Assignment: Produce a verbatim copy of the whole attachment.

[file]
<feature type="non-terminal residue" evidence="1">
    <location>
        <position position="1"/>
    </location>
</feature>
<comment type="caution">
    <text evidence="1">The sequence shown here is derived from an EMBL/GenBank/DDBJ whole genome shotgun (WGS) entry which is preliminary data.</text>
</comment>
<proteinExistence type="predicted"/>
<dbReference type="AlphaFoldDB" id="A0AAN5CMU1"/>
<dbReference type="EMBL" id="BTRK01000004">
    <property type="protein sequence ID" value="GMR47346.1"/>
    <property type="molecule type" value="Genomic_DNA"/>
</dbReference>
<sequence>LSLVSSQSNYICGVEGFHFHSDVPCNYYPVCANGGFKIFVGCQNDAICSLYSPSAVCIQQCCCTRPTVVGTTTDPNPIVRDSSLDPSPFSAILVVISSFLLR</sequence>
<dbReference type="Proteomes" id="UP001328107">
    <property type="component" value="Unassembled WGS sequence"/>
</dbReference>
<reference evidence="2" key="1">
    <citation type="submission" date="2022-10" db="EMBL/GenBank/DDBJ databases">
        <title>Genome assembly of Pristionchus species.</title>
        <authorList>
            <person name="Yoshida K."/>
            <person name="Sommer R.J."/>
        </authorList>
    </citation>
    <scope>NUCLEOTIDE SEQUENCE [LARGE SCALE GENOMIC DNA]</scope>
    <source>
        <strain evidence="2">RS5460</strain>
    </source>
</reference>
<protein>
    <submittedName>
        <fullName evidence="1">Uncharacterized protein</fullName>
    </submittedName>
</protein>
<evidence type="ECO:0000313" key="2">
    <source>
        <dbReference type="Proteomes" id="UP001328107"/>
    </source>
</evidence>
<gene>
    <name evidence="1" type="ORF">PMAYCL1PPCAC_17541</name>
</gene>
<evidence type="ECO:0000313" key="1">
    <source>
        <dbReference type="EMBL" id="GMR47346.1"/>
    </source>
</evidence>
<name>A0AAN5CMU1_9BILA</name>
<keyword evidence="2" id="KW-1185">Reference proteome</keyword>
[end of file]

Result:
<feature type="non-terminal residue" evidence="1">
    <location>
        <position position="1"/>
    </location>
</feature>
<comment type="caution">
    <text evidence="1">The sequence shown here is derived from an EMBL/GenBank/DDBJ whole genome shotgun (WGS) entry which is preliminary data.</text>
</comment>
<proteinExistence type="predicted"/>
<dbReference type="AlphaFoldDB" id="A0AAN5CMU1"/>
<dbReference type="EMBL" id="BTRK01000004">
    <property type="protein sequence ID" value="GMR47346.1"/>
    <property type="molecule type" value="Genomic_DNA"/>
</dbReference>
<sequence>LSLVSSQSNYICGVEGFHFHSDVPCNYYPVCANGGFKIFVGCQNDAICSLYSPSAVCIQQCCCTRPTVVGTTTDPNPIVRDSSLDPSPFSAILVVISSFLLR</sequence>
<dbReference type="Proteomes" id="UP001328107">
    <property type="component" value="Unassembled WGS sequence"/>
</dbReference>
<reference evidence="2" key="1">
    <citation type="submission" date="2022-10" db="EMBL/GenBank/DDBJ databases">
        <title>Genome assembly of Pristionchus species.</title>
        <authorList>
            <person name="Yoshida K."/>
            <person name="Sommer R.J."/>
        </authorList>
    </citation>
    <scope>NUCLEOTIDE SEQUENCE [LARGE SCALE GENOMIC DNA]</scope>
    <source>
        <strain evidence="2">RS5460</strain>
    </source>
</reference>
<protein>
    <submittedName>
        <fullName evidence="1">Uncharacterized protein</fullName>
    </submittedName>
</protein>
<evidence type="ECO:0000313" key="2">
    <source>
        <dbReference type="Proteomes" id="UP001328107"/>
    </source>
</evidence>
<gene>
    <name evidence="1" type="ORF">PMAYCL1PPCAC_17541</name>
</gene>
<evidence type="ECO:0000313" key="1">
    <source>
        <dbReference type="EMBL" id="GMR47346.1"/>
    </source>
</evidence>
<name>A0AAN5CMU1_9BILA</name>
<keyword evidence="2" id="KW-1185">Reference proteome</keyword>